In the short story "Paul's Case" by Willa Cather; what details of Paul's appearance and behavior, as his teachers see him, indicate that he is different from other boys?

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Paul's teachers have a long list of complaints regarding Paul. Each teacher also seems to suppose that Paul's awkward looks are indicative of something much more sinister lurking within his mind, perhaps even his soul.

 In one way and another he had made all his teachers, men and women alike, conscious that he had the same feeling of physical aversion toward them as he had demonstrated toward his English teacher when he jumped back from her:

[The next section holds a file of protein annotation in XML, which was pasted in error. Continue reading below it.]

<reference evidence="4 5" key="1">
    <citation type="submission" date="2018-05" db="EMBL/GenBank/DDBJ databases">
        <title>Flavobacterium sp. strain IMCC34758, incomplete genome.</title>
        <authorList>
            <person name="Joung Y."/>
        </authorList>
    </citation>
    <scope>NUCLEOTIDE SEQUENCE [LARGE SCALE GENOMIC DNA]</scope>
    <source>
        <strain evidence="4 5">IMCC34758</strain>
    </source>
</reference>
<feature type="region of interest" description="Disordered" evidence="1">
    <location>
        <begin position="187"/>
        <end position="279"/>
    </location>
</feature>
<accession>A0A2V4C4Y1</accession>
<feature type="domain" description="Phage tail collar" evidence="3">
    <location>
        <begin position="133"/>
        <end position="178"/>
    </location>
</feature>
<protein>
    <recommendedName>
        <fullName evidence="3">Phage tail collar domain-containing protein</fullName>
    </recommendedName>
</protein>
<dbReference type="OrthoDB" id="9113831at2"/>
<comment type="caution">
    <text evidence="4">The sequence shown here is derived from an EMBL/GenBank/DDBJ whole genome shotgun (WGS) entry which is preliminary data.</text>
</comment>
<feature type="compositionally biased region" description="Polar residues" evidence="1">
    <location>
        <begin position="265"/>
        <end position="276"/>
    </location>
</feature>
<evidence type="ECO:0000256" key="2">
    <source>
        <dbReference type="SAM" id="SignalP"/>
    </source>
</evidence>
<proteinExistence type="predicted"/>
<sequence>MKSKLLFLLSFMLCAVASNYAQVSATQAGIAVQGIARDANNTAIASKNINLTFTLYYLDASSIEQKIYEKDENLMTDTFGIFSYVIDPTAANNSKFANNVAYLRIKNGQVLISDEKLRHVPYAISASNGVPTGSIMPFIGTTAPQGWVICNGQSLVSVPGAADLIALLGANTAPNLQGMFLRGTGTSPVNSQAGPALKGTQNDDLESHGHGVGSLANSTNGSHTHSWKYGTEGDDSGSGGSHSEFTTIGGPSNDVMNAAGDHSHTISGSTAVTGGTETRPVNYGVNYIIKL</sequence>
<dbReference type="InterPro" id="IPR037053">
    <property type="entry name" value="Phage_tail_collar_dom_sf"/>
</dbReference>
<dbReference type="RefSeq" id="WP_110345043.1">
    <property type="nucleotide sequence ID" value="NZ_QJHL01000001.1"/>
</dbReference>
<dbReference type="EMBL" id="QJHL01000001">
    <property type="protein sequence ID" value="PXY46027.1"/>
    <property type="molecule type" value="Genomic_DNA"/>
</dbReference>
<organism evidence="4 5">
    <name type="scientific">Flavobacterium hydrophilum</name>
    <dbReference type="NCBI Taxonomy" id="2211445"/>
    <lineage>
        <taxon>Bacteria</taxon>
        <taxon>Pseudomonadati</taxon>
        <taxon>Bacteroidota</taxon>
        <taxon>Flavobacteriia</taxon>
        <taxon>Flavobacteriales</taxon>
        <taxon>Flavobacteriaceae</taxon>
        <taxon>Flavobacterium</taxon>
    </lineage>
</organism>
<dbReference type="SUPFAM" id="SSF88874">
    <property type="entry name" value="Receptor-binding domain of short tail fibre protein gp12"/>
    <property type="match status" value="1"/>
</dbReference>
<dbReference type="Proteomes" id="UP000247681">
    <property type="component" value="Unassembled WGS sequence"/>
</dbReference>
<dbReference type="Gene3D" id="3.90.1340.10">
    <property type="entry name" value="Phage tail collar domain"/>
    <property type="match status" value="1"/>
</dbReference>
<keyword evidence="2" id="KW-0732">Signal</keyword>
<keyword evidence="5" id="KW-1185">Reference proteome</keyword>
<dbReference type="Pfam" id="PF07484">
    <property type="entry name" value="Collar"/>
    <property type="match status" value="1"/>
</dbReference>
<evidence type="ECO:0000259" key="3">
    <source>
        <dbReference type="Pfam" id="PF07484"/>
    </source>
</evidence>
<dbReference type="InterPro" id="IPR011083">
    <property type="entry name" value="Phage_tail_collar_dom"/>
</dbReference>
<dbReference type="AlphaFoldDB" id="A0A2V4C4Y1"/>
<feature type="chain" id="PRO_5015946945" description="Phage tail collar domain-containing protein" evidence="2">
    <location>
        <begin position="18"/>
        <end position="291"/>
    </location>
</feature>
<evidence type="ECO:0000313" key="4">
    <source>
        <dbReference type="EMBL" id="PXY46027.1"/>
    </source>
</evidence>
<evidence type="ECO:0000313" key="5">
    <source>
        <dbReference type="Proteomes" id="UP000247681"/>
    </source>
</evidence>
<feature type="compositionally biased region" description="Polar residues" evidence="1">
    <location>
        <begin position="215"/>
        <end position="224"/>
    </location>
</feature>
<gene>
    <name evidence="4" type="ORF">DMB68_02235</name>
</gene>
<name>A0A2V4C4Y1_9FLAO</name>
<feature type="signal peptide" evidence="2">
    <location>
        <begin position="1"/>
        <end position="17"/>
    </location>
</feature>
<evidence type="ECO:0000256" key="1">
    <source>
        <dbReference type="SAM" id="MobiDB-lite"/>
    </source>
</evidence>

The astonished woman could scarcely have been more hurt and embarrassed had he struck at her. ... he had made all his teachers, men and women alike, conscious of the same feeling of physical aversion.

What the teachers thought:

The first thing that the teachers observe in Paul is that he

was always smiling, always glancing about him, seeming to feel that people might be watching him and trying to detect something.

These expressions in Paul’s face, to the teachers, were signs that he was guilty of "smartness,” and that he exhibited "insolence" toward...

(The entire section contains 619 words.)

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